During this past week of wind and freezing temperatures, my order of bare-root roses arrived, including double pink ‘Felicite Parmentier’ (4 x 4 feet / 1.2 x 1.2 m, Zone 5), a hardy Alba that tolerates light shade. (I selected non-remontant, summer-blooming shrubs, because they bloom before Japanese beetles mature and become hungry.)
The soil had a frozen crust, the midday temperatures hovered around freezing and there was lots of wind—not the best circumstances for planting roses! I want to hold the roses for about five days before planting, so they needed some careful handling. I opened the box in the garage and found the roses wrapped in two layers of heavy plastic bags. Their roots were moist and healthy, and some of the canes had started growing, with sprouts two inches (5 cm) long.
First, I dampened some newspaper with a spray of water and wrapped it around the roots to provide a moist atmosphere, and keep them away from the plastic. Then came the hard part—removing the shoots. Growing shoots will try to draw moisture from the roots, and while out of the ground, roots have little ability to service emerging new growth. Removing the shoots relieves stress on the rose shrub, and there are plenty more buds on the canes that will sprout once the plants are in the ground.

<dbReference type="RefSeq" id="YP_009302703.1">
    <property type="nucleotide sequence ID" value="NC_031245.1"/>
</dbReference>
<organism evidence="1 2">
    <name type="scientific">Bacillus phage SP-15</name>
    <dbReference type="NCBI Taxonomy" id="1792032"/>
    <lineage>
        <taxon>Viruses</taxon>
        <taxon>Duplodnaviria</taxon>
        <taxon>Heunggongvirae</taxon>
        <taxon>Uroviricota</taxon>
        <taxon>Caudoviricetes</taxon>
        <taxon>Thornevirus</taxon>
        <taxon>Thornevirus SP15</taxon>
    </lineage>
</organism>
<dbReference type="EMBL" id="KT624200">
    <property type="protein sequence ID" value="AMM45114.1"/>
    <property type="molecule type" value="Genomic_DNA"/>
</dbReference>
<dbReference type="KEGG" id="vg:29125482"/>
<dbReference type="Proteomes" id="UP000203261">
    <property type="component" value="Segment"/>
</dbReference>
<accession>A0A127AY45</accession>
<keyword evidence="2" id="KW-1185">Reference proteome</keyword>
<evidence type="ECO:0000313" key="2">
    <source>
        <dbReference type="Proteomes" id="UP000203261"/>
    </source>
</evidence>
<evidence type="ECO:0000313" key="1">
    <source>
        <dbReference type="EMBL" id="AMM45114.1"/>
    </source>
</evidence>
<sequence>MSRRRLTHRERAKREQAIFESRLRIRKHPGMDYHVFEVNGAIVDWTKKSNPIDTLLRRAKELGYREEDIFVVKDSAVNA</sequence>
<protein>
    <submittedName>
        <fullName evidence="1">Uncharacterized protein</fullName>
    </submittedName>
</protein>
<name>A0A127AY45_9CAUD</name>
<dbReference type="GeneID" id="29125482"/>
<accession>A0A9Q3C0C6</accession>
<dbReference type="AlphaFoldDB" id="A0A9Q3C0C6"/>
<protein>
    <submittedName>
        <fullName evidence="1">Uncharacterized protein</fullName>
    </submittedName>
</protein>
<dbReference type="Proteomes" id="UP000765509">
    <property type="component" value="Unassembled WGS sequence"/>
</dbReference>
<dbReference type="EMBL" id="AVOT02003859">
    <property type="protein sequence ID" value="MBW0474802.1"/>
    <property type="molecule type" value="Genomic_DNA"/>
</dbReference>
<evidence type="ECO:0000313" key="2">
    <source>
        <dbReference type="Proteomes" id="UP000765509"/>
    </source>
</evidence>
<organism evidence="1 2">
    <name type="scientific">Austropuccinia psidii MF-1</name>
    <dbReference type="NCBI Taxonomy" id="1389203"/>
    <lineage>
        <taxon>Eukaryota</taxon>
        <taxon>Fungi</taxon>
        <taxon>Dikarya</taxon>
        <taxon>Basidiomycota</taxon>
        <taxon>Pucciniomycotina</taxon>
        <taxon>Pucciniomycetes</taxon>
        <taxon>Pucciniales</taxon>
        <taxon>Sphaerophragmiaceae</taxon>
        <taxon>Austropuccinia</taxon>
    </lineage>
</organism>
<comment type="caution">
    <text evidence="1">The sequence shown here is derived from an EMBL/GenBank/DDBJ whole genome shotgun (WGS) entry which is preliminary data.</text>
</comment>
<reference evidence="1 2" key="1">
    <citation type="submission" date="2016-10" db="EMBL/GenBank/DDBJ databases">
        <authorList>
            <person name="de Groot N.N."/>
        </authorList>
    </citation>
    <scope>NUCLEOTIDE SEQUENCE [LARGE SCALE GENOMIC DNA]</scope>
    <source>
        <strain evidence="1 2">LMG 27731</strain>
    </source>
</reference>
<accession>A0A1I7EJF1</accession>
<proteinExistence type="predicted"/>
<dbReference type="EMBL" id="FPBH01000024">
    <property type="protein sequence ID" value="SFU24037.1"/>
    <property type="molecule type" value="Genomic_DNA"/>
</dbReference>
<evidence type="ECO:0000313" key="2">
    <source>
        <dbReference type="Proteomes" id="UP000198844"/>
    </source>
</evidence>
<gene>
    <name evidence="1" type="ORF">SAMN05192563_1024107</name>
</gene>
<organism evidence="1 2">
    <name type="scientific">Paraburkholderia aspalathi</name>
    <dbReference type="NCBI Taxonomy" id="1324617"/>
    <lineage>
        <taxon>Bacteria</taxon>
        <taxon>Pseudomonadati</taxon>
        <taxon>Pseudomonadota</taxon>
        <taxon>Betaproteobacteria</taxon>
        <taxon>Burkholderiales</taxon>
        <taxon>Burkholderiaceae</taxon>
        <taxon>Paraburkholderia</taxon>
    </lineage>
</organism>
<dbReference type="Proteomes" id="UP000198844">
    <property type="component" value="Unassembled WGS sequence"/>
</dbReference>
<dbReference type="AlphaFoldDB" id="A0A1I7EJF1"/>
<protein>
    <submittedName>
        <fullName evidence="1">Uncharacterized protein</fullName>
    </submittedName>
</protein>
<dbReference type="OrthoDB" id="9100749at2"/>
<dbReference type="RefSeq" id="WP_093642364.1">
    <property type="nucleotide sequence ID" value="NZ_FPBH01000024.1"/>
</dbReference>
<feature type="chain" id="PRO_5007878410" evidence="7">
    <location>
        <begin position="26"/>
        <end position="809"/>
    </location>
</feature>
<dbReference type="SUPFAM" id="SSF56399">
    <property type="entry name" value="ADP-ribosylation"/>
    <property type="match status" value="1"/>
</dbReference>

I put the shrubs with their wrapped roots back in the plastic bag and loosely folded the top over, leaving plenty of open folds for air circulation. In the dark, unheated garage, they’ll be held at about 4°C and likely won’t mind a little more sleep before making their garden debut.
When I do start planting the roses, I’ll be sure to spread a protective leaf mulch over their crowns and short canes to prevent wind and sunburn. They need to harden their surface tissues to withstand the turbulent spring air. I won’t provide any fertilizer, as they don’t have foliage to process it, but will add composted manure and alfalfa pellets to the soil, and give them a big drink of water. Those Japanese beetles are going to be so disappointed!
Other posts by Judith this week:
Posts by Judith last week: